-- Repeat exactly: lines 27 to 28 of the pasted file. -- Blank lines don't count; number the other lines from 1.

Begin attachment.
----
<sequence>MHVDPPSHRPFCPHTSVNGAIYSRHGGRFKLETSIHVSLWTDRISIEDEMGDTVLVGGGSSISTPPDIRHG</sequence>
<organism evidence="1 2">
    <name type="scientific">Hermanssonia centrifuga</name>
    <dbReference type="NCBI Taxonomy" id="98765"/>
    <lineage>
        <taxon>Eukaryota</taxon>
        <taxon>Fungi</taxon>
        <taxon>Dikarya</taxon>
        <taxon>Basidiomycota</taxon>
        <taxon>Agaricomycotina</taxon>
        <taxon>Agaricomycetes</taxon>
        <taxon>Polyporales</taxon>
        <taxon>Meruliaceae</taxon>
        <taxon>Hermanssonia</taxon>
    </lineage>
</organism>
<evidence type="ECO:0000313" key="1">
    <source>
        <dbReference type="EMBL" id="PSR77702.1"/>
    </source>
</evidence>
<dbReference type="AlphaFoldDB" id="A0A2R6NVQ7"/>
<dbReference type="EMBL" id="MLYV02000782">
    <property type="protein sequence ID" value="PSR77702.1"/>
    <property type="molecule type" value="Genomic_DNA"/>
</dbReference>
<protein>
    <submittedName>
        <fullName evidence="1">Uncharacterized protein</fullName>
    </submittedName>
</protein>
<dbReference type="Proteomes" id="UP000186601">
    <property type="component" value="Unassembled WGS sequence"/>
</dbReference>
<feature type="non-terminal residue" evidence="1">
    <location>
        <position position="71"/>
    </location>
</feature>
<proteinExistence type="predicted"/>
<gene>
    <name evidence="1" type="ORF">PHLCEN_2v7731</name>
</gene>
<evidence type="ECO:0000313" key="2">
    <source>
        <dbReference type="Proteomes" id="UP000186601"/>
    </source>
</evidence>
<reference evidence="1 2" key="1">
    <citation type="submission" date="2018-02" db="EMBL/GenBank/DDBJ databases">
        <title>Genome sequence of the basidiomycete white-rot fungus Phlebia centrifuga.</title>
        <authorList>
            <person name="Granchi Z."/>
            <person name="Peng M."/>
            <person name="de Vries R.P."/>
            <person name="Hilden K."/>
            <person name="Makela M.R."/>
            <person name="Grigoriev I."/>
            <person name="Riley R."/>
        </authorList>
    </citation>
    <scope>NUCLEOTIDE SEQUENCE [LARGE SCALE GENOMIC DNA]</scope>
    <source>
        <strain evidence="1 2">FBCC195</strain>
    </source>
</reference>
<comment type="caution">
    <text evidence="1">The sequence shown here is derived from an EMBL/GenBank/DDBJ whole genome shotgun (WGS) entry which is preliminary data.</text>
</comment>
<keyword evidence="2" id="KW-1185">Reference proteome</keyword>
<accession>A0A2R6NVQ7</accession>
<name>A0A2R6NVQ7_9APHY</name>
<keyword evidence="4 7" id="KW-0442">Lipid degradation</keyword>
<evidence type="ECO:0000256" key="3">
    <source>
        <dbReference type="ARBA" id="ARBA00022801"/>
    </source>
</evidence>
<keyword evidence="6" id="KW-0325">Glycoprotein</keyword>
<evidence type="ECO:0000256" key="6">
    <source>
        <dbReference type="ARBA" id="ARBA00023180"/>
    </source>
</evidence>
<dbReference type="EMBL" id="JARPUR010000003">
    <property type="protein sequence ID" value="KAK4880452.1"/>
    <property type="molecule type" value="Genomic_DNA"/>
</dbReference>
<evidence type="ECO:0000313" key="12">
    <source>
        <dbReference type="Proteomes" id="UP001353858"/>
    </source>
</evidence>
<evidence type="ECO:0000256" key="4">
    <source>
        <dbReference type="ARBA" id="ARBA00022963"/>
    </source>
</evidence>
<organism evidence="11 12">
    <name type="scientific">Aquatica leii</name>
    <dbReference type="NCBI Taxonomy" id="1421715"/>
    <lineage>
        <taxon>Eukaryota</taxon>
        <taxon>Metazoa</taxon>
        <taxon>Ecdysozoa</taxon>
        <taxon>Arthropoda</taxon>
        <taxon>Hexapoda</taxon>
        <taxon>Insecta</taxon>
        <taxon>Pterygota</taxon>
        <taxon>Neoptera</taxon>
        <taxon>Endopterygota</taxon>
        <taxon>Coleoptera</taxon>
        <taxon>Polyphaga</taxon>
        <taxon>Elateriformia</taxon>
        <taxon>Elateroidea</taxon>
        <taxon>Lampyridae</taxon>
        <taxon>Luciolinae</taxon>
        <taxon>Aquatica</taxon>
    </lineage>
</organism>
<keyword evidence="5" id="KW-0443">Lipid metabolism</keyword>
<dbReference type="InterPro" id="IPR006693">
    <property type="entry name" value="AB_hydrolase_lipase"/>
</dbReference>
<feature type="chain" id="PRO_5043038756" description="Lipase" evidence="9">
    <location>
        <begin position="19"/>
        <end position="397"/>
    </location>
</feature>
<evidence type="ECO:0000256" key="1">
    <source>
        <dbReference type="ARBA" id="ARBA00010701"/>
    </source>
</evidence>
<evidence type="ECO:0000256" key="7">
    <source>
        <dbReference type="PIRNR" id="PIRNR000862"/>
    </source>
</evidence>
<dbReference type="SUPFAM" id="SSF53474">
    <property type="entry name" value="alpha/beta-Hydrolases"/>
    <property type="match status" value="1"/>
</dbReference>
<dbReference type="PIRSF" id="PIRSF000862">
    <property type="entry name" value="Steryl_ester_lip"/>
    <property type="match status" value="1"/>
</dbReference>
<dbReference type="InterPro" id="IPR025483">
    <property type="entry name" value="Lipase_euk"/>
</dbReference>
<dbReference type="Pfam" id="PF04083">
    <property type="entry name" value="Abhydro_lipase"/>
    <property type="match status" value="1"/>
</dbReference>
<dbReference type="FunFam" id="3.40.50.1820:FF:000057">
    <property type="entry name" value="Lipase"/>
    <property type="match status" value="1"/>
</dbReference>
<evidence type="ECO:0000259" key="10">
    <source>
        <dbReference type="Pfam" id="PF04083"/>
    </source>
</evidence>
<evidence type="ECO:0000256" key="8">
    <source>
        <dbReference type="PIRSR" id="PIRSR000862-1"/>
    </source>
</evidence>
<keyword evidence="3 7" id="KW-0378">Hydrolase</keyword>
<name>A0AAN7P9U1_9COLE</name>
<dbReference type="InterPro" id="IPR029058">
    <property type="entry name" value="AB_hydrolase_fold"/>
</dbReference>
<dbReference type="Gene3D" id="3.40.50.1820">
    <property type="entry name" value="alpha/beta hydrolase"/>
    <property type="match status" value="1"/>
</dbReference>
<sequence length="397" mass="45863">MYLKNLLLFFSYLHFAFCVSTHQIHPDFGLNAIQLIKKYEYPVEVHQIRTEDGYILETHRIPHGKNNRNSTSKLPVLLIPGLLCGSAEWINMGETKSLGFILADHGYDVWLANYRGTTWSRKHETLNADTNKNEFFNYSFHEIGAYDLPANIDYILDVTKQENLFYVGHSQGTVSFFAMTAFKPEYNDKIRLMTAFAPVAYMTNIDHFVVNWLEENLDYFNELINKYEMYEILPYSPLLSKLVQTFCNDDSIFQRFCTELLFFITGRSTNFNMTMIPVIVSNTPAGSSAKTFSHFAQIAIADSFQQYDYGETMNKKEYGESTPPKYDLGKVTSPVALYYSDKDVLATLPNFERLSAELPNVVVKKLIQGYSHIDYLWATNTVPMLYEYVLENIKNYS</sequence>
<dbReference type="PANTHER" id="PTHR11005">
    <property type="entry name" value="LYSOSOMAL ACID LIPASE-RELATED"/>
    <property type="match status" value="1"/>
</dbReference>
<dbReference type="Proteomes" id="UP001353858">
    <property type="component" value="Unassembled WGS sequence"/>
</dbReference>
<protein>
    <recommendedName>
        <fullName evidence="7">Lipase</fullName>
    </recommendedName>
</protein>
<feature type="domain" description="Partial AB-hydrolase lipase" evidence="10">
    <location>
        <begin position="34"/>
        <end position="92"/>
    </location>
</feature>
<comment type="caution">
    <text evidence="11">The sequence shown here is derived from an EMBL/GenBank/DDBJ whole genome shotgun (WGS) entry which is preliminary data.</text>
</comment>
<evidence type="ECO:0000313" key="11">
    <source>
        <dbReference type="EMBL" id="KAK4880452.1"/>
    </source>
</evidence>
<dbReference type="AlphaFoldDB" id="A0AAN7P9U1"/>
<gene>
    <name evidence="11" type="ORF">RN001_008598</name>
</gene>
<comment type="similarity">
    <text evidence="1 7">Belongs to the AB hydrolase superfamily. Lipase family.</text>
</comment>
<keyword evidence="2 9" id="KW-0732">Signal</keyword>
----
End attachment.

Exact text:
<protein>
    <submittedName>